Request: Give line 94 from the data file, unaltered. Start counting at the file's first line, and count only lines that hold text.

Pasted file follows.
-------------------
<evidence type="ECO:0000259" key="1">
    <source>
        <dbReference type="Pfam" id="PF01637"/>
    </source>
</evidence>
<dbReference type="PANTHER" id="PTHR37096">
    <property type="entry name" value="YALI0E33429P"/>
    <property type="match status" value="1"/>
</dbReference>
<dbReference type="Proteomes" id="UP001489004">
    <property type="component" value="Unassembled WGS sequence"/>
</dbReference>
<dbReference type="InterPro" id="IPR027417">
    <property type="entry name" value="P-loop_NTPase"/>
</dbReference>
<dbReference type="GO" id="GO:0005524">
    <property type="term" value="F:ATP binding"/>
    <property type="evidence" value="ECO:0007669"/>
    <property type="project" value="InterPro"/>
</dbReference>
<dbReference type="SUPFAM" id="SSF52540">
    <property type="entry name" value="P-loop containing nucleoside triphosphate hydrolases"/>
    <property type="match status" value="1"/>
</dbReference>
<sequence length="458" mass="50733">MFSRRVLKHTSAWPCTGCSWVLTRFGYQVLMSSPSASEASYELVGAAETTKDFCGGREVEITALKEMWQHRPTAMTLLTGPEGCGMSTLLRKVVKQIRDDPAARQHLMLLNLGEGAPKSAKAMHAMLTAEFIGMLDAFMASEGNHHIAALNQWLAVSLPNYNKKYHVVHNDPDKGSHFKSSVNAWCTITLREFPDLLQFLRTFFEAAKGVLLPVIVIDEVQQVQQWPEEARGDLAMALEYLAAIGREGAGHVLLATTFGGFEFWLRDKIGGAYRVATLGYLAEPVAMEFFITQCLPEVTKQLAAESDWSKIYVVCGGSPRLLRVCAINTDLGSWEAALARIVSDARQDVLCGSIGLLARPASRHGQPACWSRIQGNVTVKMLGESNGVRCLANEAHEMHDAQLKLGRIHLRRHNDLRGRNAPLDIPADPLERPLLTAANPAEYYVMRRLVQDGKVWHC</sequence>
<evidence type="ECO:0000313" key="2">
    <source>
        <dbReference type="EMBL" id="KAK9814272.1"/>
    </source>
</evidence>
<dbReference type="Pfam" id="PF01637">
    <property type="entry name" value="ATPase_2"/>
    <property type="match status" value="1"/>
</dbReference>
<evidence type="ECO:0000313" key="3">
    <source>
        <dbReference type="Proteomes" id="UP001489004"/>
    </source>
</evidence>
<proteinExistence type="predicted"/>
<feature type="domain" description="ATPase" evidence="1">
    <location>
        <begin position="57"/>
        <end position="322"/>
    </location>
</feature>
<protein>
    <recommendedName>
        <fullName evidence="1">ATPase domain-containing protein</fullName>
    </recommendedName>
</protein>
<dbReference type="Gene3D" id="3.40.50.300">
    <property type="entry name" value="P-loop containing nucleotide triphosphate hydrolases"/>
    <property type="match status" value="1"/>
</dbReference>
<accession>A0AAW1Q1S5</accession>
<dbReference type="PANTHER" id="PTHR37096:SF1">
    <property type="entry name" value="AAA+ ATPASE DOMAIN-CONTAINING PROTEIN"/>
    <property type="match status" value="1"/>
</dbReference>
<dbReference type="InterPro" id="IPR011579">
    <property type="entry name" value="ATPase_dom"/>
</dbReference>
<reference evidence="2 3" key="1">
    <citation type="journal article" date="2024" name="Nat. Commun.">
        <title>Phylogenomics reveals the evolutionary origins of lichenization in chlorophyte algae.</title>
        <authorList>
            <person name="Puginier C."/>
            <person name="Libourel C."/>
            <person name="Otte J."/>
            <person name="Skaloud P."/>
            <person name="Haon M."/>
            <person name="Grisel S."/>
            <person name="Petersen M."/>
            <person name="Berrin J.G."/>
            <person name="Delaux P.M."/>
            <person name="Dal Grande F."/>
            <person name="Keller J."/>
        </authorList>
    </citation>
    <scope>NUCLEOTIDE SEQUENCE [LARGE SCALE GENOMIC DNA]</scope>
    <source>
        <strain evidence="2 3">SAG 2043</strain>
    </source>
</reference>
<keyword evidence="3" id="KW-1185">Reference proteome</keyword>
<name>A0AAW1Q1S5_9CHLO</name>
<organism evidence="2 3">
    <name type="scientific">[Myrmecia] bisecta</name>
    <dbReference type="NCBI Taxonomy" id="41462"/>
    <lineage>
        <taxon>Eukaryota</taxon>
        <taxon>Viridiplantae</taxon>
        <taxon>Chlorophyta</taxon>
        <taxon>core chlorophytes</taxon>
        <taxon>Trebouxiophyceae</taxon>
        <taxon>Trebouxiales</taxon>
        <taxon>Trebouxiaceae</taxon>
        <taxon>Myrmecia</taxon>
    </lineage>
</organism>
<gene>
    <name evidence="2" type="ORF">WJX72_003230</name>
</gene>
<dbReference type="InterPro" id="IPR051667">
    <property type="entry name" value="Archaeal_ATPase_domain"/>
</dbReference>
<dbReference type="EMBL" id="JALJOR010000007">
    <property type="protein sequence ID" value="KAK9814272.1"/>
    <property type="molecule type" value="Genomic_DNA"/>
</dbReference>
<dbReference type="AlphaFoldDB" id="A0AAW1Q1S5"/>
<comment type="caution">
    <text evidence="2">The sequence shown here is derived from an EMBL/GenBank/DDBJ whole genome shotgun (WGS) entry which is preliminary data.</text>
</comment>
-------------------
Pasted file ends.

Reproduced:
        <taxon>Chlorophyta</taxon>